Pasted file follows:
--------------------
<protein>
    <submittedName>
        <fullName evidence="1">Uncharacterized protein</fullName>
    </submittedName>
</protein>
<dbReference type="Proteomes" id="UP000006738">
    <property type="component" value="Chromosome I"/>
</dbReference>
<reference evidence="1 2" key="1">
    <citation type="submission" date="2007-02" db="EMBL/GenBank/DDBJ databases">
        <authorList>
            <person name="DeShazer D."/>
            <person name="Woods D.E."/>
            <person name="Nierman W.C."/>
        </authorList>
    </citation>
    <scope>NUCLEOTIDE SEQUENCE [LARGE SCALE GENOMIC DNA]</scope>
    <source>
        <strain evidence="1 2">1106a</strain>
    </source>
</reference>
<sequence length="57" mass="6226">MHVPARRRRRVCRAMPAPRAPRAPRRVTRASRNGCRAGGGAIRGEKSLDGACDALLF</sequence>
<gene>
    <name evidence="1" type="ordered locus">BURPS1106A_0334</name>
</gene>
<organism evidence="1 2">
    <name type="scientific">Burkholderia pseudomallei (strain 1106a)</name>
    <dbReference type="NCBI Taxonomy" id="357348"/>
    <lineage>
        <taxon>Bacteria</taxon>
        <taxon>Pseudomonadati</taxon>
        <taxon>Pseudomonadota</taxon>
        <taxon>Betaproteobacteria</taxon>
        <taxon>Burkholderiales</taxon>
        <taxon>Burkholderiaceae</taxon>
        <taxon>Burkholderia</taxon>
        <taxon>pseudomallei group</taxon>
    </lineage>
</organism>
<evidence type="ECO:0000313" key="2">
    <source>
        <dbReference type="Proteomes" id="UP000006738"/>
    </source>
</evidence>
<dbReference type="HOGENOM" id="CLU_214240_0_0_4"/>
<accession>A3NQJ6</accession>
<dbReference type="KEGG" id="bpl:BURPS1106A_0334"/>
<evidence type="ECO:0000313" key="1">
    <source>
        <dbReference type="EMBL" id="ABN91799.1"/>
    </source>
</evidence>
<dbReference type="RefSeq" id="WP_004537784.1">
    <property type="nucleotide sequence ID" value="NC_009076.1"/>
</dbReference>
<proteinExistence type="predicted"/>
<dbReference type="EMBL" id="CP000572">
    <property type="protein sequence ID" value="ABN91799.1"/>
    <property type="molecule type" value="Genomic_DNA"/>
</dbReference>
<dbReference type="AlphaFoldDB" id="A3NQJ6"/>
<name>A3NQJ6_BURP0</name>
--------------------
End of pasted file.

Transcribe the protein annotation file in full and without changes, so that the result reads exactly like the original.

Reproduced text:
<protein>
    <submittedName>
        <fullName evidence="1">Uncharacterized protein</fullName>
    </submittedName>
</protein>
<dbReference type="Proteomes" id="UP000006738">
    <property type="component" value="Chromosome I"/>
</dbReference>
<reference evidence="1 2" key="1">
    <citation type="submission" date="2007-02" db="EMBL/GenBank/DDBJ databases">
        <authorList>
            <person name="DeShazer D."/>
            <person name="Woods D.E."/>
            <person name="Nierman W.C."/>
        </authorList>
    </citation>
    <scope>NUCLEOTIDE SEQUENCE [LARGE SCALE GENOMIC DNA]</scope>
    <source>
        <strain evidence="1 2">1106a</strain>
    </source>
</reference>
<sequence length="57" mass="6226">MHVPARRRRRVCRAMPAPRAPRAPRRVTRASRNGCRAGGGAIRGEKSLDGACDALLF</sequence>
<gene>
    <name evidence="1" type="ordered locus">BURPS1106A_0334</name>
</gene>
<organism evidence="1 2">
    <name type="scientific">Burkholderia pseudomallei (strain 1106a)</name>
    <dbReference type="NCBI Taxonomy" id="357348"/>
    <lineage>
        <taxon>Bacteria</taxon>
        <taxon>Pseudomonadati</taxon>
        <taxon>Pseudomonadota</taxon>
        <taxon>Betaproteobacteria</taxon>
        <taxon>Burkholderiales</taxon>
        <taxon>Burkholderiaceae</taxon>
        <taxon>Burkholderia</taxon>
        <taxon>pseudomallei group</taxon>
    </lineage>
</organism>
<evidence type="ECO:0000313" key="2">
    <source>
        <dbReference type="Proteomes" id="UP000006738"/>
    </source>
</evidence>
<dbReference type="HOGENOM" id="CLU_214240_0_0_4"/>
<accession>A3NQJ6</accession>
<dbReference type="KEGG" id="bpl:BURPS1106A_0334"/>
<evidence type="ECO:0000313" key="1">
    <source>
        <dbReference type="EMBL" id="ABN91799.1"/>
    </source>
</evidence>
<dbReference type="RefSeq" id="WP_004537784.1">
    <property type="nucleotide sequence ID" value="NC_009076.1"/>
</dbReference>
<proteinExistence type="predicted"/>
<dbReference type="EMBL" id="CP000572">
    <property type="protein sequence ID" value="ABN91799.1"/>
    <property type="molecule type" value="Genomic_DNA"/>
</dbReference>
<dbReference type="AlphaFoldDB" id="A3NQJ6"/>
<name>A3NQJ6_BURP0</name>